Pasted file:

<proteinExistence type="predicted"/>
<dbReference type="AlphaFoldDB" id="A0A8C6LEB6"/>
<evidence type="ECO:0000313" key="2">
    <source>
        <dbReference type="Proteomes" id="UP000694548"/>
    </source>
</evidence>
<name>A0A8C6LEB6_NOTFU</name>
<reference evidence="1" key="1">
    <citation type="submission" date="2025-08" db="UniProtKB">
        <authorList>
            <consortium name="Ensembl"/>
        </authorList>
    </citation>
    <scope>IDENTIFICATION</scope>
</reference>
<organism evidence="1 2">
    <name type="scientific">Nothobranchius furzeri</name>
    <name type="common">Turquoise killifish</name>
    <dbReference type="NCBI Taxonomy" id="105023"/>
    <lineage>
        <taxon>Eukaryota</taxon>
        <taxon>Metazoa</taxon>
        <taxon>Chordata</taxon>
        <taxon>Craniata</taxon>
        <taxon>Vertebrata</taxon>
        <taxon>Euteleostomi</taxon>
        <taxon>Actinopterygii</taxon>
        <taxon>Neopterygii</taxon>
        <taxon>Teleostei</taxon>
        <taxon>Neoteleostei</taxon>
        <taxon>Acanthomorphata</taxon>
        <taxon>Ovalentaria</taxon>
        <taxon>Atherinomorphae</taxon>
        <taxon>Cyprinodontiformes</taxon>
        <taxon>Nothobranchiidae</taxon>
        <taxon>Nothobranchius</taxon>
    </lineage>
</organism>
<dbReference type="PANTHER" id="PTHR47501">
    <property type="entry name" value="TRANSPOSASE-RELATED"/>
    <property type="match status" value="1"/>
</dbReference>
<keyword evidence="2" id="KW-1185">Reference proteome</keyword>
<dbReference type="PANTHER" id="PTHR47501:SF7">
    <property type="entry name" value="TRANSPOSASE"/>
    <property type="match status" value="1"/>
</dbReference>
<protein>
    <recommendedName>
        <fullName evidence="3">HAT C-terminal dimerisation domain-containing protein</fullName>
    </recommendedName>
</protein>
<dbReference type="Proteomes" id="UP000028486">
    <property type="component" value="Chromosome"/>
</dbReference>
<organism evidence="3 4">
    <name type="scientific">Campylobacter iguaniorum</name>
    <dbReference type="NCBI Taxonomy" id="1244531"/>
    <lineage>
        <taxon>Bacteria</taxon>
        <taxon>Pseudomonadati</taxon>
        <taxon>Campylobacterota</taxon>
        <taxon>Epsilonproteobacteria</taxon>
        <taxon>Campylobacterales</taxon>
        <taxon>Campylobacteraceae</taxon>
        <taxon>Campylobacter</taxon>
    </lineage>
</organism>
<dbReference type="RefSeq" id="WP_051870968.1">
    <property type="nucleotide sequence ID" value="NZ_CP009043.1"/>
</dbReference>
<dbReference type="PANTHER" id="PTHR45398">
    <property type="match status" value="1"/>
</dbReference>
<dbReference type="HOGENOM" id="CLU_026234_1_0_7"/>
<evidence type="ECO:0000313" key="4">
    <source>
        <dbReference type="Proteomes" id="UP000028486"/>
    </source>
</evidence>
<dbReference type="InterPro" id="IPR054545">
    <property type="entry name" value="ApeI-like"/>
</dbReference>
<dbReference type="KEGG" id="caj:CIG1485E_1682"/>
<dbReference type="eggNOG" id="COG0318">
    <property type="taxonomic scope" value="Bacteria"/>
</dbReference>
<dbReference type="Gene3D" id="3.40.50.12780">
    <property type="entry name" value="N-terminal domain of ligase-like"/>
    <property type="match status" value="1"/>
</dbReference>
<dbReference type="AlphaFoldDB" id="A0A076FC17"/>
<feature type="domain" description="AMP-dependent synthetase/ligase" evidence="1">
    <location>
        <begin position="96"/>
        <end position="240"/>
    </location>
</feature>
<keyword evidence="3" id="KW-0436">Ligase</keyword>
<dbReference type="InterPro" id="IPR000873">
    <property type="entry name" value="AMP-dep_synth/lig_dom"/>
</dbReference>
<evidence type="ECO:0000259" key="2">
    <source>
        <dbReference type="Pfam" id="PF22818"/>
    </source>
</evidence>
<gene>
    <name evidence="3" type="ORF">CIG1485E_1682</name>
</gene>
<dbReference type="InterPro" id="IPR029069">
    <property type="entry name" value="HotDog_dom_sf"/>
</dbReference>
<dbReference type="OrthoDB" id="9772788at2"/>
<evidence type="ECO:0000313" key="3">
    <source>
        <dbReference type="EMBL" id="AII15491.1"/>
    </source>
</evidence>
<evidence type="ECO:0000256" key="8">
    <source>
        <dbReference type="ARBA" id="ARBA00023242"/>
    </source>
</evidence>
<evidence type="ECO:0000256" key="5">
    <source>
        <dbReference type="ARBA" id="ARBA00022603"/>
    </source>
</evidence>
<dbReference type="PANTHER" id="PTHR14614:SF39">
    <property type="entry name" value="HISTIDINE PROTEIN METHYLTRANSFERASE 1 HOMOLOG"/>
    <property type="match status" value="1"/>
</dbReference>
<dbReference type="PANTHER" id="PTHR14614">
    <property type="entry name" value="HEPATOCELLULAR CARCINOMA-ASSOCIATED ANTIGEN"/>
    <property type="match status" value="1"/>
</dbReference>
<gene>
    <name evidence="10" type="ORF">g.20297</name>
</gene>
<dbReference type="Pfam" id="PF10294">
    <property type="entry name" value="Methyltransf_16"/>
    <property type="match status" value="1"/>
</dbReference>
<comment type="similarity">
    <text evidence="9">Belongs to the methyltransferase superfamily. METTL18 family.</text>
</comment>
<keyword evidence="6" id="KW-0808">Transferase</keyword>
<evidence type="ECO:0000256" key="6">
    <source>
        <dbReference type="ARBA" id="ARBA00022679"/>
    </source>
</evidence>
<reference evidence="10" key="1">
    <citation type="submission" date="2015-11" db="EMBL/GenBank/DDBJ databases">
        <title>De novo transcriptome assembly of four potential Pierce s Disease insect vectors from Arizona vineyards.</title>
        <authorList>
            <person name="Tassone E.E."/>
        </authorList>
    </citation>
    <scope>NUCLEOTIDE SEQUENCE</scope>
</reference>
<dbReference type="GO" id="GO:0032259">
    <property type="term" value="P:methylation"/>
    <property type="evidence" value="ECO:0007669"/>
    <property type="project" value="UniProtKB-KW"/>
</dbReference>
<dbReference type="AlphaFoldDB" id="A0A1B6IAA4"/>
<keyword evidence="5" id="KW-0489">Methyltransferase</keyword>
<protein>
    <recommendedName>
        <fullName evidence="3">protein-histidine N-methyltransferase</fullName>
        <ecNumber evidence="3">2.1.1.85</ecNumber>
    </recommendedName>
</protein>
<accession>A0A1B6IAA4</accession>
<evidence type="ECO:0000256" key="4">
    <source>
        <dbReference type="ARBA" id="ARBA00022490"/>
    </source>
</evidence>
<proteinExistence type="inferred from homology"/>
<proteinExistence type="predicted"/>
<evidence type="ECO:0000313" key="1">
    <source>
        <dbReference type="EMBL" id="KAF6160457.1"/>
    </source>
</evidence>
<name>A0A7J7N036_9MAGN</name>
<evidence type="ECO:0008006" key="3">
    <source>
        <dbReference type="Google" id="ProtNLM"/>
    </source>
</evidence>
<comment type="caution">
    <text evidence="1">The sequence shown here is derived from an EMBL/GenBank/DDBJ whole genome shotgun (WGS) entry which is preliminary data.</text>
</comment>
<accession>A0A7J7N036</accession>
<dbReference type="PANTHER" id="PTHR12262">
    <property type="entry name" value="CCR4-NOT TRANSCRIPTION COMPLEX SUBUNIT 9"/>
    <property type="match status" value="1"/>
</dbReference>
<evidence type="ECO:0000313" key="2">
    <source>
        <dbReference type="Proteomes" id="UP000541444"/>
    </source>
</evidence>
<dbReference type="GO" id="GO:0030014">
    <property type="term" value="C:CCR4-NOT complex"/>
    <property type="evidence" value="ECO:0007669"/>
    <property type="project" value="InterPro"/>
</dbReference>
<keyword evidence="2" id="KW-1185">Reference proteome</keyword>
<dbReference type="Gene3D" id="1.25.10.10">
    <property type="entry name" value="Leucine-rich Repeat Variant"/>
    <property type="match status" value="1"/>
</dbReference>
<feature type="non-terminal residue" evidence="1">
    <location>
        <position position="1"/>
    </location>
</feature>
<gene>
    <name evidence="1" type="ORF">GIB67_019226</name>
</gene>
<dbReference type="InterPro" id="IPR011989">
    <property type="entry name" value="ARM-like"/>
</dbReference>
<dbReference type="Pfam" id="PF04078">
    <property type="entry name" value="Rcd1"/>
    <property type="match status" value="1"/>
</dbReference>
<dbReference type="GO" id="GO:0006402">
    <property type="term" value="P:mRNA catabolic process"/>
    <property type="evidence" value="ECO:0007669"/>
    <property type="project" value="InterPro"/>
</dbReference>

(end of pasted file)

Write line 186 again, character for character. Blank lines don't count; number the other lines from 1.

    <source>